Notes Approuvé pas de  
  Numéro d'Appel MARBEC @ alain.herve @ collection 1653  
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Auteur Mouquet, N.; Devictor, V.; Meynard, C.N.; Munoz, F.; Bersier, L.-F.; Chave, J.; Couteron, P.; Dalecky, A.; Fontaine, C.; Gravel, D.; Hardy, O.J.; Jabot, F.; Lavergne, S.; Leibold, M.; Mouillot, D.; Münkemüller, T.; Pavoine, S.; Prinzing, A.; Rodrigues, A.S.L.; Rohr, R.P.; Thébault, E.; Thuiller, W. url  doi
openurl 
  Titre Ecophylogenetics: advances and perspectives Type Article scientifique
  Année 2012 Publication Revue Abrégée (up) Biological Reviews  
  Volume 87 Numéro 4 Pages 769-785  
  Mots-Clés community ecology; conservation biology; ecological networks; ecophylogenetics; Ecosystem functioning; evolution; phylogenetics  
  Résumé Ecophylogenetics can be viewed as an emerging fusion of ecology, biogeography and macroevolution. This new and fast-growing field is promoting the incorporation of evolution and historical contingencies into the ecological research agenda through the widespread use of phylogenetic data. Including phylogeny into ecological thinking represents an opportunity for biologists from different fields to collaborate and has provided promising avenues of research in both theoretical and empirical ecology, towards a better understanding of the assembly of communities, the functioning of ecosystems and their responses to environmental changes. The time is ripe to assess critically the extent to which the integration of phylogeny into these different fields of ecology has delivered on its promise. Here we review how phylogenetic information has been used to identify better the key components of species interactions with their biotic and abiotic environments, to determine the relationships between diversity and ecosystem functioning and ultimately to establish good management practices to protect overall biodiversity in the face of global change. We evaluate the relevance of information provided by phylogenies to ecologists, highlighting current potential weaknesses and needs for future developments. We suggest that despite the strong progress that has been made, a consistent unified framework is still missing to link local ecological dynamics to macroevolution. This is a necessary step in order to interpret observed phylogenetic patterns in a wider ecological context. Beyond the fundamental question of how evolutionary history contributes to shape communities, ecophylogenetics will help ecology to become a better integrative and predictive science.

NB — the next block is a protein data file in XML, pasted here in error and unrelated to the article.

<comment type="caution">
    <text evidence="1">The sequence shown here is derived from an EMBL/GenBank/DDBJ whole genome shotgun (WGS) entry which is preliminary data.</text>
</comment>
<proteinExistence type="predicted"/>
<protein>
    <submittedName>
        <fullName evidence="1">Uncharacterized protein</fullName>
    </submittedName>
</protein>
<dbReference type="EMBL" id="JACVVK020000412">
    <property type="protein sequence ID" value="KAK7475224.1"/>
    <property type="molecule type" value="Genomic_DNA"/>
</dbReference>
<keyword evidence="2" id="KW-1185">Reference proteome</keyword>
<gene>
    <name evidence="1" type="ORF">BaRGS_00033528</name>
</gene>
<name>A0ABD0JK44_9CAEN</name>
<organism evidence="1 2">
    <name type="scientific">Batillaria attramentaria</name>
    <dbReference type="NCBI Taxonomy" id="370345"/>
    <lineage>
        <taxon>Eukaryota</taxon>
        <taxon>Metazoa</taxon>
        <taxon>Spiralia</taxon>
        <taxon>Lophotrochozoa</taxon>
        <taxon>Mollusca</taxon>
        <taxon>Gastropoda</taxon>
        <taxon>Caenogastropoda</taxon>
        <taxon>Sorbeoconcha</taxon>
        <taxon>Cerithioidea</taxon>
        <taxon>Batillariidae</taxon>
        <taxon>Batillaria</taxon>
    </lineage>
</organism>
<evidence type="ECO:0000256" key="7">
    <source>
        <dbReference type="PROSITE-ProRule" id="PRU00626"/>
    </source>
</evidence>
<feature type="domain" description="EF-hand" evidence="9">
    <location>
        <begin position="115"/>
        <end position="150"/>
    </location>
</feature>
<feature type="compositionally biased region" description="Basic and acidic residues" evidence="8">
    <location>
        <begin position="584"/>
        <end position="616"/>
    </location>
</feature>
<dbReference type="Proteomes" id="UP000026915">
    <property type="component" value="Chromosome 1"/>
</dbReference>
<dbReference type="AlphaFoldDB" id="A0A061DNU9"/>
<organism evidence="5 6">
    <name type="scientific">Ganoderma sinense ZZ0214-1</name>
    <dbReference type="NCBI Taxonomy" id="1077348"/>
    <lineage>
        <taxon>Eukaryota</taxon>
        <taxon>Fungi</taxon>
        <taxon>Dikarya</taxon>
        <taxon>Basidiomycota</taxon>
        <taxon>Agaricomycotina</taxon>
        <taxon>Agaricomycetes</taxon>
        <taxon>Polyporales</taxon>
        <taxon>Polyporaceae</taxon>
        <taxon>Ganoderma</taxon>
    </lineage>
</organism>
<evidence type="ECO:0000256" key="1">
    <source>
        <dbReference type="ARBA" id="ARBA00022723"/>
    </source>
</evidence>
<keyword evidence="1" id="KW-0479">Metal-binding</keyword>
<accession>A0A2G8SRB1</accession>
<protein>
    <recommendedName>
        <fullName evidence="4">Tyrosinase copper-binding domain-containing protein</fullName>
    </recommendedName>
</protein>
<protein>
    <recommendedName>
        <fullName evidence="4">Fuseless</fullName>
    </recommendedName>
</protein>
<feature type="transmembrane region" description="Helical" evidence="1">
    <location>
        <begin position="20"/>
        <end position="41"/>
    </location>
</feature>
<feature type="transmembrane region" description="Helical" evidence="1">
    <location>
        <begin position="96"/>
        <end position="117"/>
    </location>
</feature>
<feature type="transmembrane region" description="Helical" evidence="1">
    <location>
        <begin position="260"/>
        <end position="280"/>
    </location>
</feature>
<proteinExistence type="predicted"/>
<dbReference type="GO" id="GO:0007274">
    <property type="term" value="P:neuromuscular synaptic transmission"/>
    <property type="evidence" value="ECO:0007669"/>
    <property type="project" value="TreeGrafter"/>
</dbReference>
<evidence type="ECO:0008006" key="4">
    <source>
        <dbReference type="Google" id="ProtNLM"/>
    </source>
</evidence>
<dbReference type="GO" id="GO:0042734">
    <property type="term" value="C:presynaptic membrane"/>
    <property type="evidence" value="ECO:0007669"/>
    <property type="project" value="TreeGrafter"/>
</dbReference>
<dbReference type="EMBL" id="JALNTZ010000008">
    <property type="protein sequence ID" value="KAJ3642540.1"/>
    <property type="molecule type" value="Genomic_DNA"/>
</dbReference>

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  Editeur Lieu de Publication Éditeur  
  Langue Langue du Résumé Titre Original  
  Éditeur de collection Titre de collection Titre de collection Abrégé  
  Volume de collection Numéro de collection Edition  
  ISSN 1469-185x ISBN Médium  
  Région Expédition Conférence  
  Notes Approuvé pas de  
  Numéro d'Appel MARBEC @ isabelle.vidal-ayouba @ collection 556  
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Auteur Chevrinais, M.; Jacquet, C.; Cloutier, R. doi  openurl
  Titre Early establishment of vertebrate trophic interactions: Food web structure in Middle to Late Devonian fish assemblages with exceptional fossilization Type Article scientifique
  Année 2017 Publication Revue Abrégée (up) Bull. Geosci.  
  Volume 92 Numéro 4 Pages 491-510  
  Mots-Clés north-america; bottom-up; body-size; predator; top-down; bottom-up control; coordinated stasis; Devonian; digestive contents; ecomorphology; escuminac formation; foraging ecology; fossil fish; fossil record; pahteoecology; prey size relationships; top-down control